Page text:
Broad commodity exchange traded funds are trading at all time lows as gold, copper and other commodities approach levels not seen since the global financial crisis.
Year-to-date, the GreenHaven Continuous Commodity Index Fund (NYSEArca: GCC) fell 17.1%, PowerShares DB Commodity Index Tracking Fund (NYSEArca: DBC) declined 20.8%, iPath Dow Jones-UBS Commodity Index Total Return ETN (NYSEArca: DJP) decreased 22.7%% and iShares GSCI Commodity-Indexed Trust (NYSEArca: GSG) retreated 25.0%.
The Bloomberg Commodity Spot Index, which tracks 22 raw materials, was moving toward its lowest since the 2008-09 crisis, reports Javier Blas for Bloomberg.
The commodities market does not have a lot positive fundamental factors to help dig it out of the current hole. Yusuf Alireza, chief executive of Noble Group Ltd., one of the world’s largest commodities traders, argues that there are no real changes in supply and demand that “will result in higher prices any time soon.”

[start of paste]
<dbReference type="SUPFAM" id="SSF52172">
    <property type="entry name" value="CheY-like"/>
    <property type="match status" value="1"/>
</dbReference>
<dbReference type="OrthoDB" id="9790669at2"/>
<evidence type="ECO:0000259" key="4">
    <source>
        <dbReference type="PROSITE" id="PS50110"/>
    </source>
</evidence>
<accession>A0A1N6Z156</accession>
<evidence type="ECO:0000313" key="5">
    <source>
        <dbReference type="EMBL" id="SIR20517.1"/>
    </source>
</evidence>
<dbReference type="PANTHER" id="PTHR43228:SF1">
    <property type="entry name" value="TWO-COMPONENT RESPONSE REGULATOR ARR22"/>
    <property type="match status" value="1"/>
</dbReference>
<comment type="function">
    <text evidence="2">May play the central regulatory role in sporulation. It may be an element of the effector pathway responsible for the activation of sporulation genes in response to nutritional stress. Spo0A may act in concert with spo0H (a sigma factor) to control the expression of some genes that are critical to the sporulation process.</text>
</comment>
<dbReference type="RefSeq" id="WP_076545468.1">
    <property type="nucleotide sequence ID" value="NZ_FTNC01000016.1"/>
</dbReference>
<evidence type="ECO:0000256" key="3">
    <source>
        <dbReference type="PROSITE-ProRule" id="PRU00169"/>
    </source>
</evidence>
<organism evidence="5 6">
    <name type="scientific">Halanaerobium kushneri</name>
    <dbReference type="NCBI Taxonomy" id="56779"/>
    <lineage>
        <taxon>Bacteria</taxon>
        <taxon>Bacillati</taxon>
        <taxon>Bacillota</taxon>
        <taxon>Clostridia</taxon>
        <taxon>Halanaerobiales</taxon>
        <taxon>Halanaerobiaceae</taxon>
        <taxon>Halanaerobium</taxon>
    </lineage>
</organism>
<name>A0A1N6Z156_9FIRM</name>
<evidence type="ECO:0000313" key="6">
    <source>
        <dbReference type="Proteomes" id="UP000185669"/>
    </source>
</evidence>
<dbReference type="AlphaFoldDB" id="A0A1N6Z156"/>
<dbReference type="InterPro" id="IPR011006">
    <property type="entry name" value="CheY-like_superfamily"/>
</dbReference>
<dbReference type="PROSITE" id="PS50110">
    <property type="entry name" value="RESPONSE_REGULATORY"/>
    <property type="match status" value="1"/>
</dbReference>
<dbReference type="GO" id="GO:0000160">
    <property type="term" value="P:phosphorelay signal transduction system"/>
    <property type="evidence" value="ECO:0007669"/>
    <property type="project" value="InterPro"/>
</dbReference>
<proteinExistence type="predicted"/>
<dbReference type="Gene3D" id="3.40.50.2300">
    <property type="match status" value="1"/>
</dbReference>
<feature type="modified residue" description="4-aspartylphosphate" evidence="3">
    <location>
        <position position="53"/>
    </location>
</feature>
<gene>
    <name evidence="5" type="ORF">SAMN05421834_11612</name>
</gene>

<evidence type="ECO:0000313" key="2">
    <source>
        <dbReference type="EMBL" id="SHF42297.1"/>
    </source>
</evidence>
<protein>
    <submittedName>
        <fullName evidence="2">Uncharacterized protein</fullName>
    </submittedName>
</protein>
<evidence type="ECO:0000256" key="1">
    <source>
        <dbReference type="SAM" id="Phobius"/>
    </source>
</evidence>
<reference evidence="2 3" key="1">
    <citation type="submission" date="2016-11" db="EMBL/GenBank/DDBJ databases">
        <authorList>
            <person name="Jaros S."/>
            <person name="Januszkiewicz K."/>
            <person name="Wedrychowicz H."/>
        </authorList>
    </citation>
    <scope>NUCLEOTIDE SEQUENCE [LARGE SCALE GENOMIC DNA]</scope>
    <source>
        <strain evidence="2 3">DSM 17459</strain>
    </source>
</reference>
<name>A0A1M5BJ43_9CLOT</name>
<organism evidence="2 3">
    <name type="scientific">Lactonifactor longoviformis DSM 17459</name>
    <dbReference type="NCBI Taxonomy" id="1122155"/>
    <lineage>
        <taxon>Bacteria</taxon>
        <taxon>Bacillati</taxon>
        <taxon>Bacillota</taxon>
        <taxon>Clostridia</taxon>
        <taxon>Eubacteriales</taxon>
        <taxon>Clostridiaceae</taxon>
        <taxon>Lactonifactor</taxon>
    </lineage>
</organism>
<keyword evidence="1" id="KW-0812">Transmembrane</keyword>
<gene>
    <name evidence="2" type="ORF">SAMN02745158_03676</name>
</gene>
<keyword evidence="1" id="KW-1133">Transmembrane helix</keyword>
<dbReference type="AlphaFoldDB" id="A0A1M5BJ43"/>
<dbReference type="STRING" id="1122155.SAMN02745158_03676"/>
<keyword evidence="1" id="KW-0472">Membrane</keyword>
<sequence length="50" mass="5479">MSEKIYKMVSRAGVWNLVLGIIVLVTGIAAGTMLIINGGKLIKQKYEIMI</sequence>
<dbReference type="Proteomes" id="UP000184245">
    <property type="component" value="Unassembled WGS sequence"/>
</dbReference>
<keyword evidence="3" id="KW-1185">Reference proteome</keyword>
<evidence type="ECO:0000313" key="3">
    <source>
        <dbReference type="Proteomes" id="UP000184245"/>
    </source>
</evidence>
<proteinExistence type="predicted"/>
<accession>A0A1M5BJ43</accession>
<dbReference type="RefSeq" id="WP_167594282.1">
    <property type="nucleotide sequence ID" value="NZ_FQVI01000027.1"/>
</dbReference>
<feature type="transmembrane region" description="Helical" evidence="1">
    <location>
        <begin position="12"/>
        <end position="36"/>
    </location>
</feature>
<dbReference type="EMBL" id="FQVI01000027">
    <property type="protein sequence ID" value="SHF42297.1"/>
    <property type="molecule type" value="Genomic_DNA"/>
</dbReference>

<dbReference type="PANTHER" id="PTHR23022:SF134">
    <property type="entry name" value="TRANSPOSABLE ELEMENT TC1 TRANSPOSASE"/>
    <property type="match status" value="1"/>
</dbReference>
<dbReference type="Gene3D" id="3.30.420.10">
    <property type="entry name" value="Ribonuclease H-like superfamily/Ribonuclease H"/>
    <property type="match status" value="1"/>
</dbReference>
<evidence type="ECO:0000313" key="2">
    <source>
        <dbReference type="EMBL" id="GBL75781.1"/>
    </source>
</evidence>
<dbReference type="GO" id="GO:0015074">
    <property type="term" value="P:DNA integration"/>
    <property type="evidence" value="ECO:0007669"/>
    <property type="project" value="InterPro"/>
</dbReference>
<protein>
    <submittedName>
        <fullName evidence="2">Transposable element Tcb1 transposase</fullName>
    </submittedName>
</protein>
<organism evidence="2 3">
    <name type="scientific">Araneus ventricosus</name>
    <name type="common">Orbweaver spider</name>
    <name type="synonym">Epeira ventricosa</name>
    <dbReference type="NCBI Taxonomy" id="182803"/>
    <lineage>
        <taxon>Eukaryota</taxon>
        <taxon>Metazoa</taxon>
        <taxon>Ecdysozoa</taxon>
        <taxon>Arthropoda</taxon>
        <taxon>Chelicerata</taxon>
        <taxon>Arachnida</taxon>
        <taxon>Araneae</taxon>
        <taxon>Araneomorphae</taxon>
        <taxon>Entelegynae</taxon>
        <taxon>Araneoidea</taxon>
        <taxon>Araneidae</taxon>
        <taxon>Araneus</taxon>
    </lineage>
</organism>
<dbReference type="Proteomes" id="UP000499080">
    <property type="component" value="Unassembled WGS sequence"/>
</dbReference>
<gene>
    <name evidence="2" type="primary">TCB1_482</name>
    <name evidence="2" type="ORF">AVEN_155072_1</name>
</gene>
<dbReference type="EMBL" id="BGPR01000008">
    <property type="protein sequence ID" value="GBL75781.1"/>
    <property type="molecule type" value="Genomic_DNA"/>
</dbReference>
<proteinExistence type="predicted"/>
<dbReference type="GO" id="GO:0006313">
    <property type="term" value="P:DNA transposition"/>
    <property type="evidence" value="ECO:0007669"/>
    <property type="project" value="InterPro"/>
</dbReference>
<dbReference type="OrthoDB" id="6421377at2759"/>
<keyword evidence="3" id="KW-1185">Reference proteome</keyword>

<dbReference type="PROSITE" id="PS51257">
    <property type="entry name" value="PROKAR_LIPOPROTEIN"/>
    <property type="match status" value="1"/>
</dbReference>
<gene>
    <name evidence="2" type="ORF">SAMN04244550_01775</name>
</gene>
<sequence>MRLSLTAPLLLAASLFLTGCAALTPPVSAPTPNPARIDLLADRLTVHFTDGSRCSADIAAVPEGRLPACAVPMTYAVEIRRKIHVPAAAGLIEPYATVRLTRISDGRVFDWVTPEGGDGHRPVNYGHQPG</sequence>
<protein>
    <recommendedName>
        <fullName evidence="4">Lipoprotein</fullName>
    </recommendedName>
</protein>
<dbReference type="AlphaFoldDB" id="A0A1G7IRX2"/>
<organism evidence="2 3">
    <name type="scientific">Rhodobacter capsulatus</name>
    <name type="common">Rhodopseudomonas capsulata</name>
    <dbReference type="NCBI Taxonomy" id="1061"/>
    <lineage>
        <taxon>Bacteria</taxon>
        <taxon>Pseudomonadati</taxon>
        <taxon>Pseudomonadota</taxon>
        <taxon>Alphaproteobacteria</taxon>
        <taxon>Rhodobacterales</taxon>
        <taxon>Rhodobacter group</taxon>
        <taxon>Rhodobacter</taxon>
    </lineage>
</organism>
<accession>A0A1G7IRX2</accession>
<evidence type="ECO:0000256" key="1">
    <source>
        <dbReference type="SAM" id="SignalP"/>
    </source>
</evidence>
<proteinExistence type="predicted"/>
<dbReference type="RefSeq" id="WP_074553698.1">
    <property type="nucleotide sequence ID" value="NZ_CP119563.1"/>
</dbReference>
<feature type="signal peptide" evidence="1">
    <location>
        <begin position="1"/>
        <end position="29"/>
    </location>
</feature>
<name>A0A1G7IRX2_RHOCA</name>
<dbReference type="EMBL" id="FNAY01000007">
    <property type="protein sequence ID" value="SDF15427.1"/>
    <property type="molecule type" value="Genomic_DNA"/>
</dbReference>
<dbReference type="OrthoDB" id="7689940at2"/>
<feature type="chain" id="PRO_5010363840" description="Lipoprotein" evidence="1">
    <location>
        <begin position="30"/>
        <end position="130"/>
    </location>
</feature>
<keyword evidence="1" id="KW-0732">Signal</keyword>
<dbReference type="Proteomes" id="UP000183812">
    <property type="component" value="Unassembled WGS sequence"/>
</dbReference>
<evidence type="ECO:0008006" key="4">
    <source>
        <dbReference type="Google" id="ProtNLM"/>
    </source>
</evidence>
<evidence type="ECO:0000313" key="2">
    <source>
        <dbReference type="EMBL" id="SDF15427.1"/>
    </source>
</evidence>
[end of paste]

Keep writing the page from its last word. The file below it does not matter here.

“I don’t see any step change on the demand — and we haven’t seen any significant change in supply either,” Alireza said, adding that the stronger U.S. dollar was also a “headwind” for commodity prices into 2016.
The U.S. dollar has been strengthening on greater speculation that the Federal Reserve will begin tightening its monetary policy in December after the surprisingly strong October jobs report. Most raw materials are priced in dollars and historically a strong USD has pressured commodities.
“The new-found weakness is about the massive quick changes we’ve had in the probability of Fed tightening,” Jim Paulsen, chief investment strategist at Wells Capital Management, told Bloomberg. “It directly affects competitive returns. Higher rates also raise the probability of slower growth and a stronger dollar, which are negative for commodities. We’ve got a very weak global-growth scene now, which is magnifying the negative impact.”